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[fa:p:a=72157594270496732,id=235372545,j=r,s=s,l=p]John Kelso is one of our local treasures here in town. The column he writes at the Statesman is the reason I pick up that paper. I have always wondered why he writes for The Statesman and not The Chronicle, which seems to be more akin to his style. A friend cleared that up by telling me that he stands out more at The Statesman. And standout he does. He kept us laughing during this conversation. Enjoy.

AUSTIN DAZE: So how did you get involved with the Statesman?

JOHN KELSO: It was out of desperation, actually. What happened was, I had a boss in Florida who was the editor in West Palm Beach, did the paper there, The Palm Beach Post, and I was his outdoor writer and he liked the way I wrote about the outdoors, because I really didn’t know anything about the outdoors. I used to go outside occasionally, but I really didn’t know much about fishing. I volunteered for the job because I thought it would be more interesting than covering baseball. So the way I got around not knowing anything about hunting or fishing and writing about it was to go out with all these characters and interview them. My boss thought I was a pretty funny writer because of that. After he became the boss here, I had gone up to Wisconsin to get a job, I worked up there and hated it so I called him up and screamed for help and he brought me down here. That was in 1976.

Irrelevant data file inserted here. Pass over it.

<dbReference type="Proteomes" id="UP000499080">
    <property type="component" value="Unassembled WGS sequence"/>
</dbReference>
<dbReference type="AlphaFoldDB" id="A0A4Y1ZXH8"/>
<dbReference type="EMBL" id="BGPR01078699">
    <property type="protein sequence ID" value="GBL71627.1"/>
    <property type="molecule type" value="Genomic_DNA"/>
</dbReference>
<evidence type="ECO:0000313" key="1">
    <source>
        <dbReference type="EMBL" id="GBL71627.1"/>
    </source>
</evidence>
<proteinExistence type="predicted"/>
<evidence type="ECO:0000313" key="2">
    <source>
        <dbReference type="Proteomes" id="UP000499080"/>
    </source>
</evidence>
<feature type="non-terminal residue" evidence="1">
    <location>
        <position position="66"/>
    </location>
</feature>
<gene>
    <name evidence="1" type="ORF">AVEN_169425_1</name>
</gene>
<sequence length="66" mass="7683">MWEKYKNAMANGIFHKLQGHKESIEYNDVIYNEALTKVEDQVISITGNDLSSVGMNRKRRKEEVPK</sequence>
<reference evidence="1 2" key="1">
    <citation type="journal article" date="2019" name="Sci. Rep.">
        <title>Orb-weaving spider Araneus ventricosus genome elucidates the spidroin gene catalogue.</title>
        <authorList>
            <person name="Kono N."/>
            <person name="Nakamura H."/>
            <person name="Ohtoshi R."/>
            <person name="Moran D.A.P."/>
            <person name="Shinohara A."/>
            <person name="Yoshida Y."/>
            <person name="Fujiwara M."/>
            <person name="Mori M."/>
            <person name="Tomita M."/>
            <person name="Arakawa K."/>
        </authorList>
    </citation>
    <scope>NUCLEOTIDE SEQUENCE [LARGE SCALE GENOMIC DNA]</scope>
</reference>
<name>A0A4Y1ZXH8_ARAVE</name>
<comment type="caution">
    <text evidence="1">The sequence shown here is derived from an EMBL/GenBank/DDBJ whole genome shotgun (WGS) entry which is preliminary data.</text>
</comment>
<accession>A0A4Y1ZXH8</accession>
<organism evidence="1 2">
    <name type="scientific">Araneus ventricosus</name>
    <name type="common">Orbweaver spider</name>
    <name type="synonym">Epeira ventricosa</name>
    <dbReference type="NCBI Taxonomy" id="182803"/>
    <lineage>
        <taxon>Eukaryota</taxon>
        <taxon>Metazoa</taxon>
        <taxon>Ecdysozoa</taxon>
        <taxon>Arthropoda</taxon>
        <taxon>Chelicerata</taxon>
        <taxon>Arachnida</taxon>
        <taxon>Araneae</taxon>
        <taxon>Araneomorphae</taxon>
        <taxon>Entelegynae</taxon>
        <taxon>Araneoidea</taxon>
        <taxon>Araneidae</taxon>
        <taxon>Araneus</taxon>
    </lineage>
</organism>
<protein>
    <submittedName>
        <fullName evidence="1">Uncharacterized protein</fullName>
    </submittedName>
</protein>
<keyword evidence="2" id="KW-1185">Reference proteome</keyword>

So I guess you could say I got involved with the Statesman because I didn’t know anything about fishing.